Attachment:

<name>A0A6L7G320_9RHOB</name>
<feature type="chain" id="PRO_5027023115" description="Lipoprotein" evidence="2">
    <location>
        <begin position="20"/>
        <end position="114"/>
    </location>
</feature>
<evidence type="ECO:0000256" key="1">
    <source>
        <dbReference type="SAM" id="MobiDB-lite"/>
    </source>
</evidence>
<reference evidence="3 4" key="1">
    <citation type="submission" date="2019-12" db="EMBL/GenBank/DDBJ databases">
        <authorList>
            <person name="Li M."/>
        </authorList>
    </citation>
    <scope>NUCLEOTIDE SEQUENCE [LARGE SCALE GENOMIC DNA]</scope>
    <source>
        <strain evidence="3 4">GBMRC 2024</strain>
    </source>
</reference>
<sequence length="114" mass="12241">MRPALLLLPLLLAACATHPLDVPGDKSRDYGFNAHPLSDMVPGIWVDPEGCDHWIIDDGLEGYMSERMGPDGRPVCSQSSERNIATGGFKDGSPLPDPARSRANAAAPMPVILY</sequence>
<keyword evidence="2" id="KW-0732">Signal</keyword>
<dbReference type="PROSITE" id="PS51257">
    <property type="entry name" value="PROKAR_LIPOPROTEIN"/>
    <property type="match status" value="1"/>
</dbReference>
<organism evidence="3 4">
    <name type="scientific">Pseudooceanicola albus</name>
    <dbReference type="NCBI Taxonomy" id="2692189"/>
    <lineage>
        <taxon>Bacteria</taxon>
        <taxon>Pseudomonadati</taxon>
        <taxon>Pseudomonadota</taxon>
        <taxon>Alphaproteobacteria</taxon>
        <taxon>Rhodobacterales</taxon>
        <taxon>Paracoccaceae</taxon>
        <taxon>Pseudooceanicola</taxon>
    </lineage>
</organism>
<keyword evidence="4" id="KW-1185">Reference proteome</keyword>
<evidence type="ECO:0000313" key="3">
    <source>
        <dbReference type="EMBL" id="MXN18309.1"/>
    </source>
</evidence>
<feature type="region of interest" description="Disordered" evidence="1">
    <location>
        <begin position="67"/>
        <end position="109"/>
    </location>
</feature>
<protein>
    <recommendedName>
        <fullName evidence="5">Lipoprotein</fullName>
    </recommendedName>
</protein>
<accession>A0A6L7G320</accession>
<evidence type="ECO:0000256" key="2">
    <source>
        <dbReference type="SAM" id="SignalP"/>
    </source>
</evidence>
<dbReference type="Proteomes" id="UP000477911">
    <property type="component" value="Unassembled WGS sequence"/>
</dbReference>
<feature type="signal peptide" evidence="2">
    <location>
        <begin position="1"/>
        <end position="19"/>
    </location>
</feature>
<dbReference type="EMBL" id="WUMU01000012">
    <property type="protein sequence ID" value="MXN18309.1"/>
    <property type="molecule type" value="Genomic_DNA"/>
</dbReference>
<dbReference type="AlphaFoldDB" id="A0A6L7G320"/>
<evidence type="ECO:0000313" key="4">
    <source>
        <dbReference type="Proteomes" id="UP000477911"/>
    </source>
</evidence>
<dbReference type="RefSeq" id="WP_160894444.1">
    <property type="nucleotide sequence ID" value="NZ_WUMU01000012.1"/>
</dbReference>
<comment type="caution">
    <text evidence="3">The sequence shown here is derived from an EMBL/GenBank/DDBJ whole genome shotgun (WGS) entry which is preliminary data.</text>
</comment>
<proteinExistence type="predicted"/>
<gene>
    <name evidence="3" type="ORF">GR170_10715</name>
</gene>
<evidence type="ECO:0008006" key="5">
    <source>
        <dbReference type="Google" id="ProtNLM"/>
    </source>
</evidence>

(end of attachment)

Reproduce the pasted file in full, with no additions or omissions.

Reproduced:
<name>A0A6L7G320_9RHOB</name>
<feature type="chain" id="PRO_5027023115" description="Lipoprotein" evidence="2">
    <location>
        <begin position="20"/>
        <end position="114"/>
    </location>
</feature>
<evidence type="ECO:0000256" key="1">
    <source>
        <dbReference type="SAM" id="MobiDB-lite"/>
    </source>
</evidence>
<reference evidence="3 4" key="1">
    <citation type="submission" date="2019-12" db="EMBL/GenBank/DDBJ databases">
        <authorList>
            <person name="Li M."/>
        </authorList>
    </citation>
    <scope>NUCLEOTIDE SEQUENCE [LARGE SCALE GENOMIC DNA]</scope>
    <source>
        <strain evidence="3 4">GBMRC 2024</strain>
    </source>
</reference>
<sequence length="114" mass="12241">MRPALLLLPLLLAACATHPLDVPGDKSRDYGFNAHPLSDMVPGIWVDPEGCDHWIIDDGLEGYMSERMGPDGRPVCSQSSERNIATGGFKDGSPLPDPARSRANAAAPMPVILY</sequence>
<keyword evidence="2" id="KW-0732">Signal</keyword>
<dbReference type="PROSITE" id="PS51257">
    <property type="entry name" value="PROKAR_LIPOPROTEIN"/>
    <property type="match status" value="1"/>
</dbReference>
<organism evidence="3 4">
    <name type="scientific">Pseudooceanicola albus</name>
    <dbReference type="NCBI Taxonomy" id="2692189"/>
    <lineage>
        <taxon>Bacteria</taxon>
        <taxon>Pseudomonadati</taxon>
        <taxon>Pseudomonadota</taxon>
        <taxon>Alphaproteobacteria</taxon>
        <taxon>Rhodobacterales</taxon>
        <taxon>Paracoccaceae</taxon>
        <taxon>Pseudooceanicola</taxon>
    </lineage>
</organism>
<keyword evidence="4" id="KW-1185">Reference proteome</keyword>
<evidence type="ECO:0000313" key="3">
    <source>
        <dbReference type="EMBL" id="MXN18309.1"/>
    </source>
</evidence>
<feature type="region of interest" description="Disordered" evidence="1">
    <location>
        <begin position="67"/>
        <end position="109"/>
    </location>
</feature>
<protein>
    <recommendedName>
        <fullName evidence="5">Lipoprotein</fullName>
    </recommendedName>
</protein>
<accession>A0A6L7G320</accession>
<evidence type="ECO:0000256" key="2">
    <source>
        <dbReference type="SAM" id="SignalP"/>
    </source>
</evidence>
<dbReference type="Proteomes" id="UP000477911">
    <property type="component" value="Unassembled WGS sequence"/>
</dbReference>
<feature type="signal peptide" evidence="2">
    <location>
        <begin position="1"/>
        <end position="19"/>
    </location>
</feature>
<dbReference type="EMBL" id="WUMU01000012">
    <property type="protein sequence ID" value="MXN18309.1"/>
    <property type="molecule type" value="Genomic_DNA"/>
</dbReference>
<dbReference type="AlphaFoldDB" id="A0A6L7G320"/>
<evidence type="ECO:0000313" key="4">
    <source>
        <dbReference type="Proteomes" id="UP000477911"/>
    </source>
</evidence>
<dbReference type="RefSeq" id="WP_160894444.1">
    <property type="nucleotide sequence ID" value="NZ_WUMU01000012.1"/>
</dbReference>
<comment type="caution">
    <text evidence="3">The sequence shown here is derived from an EMBL/GenBank/DDBJ whole genome shotgun (WGS) entry which is preliminary data.</text>
</comment>
<proteinExistence type="predicted"/>
<gene>
    <name evidence="3" type="ORF">GR170_10715</name>
</gene>
<evidence type="ECO:0008006" key="5">
    <source>
        <dbReference type="Google" id="ProtNLM"/>
    </source>
</evidence>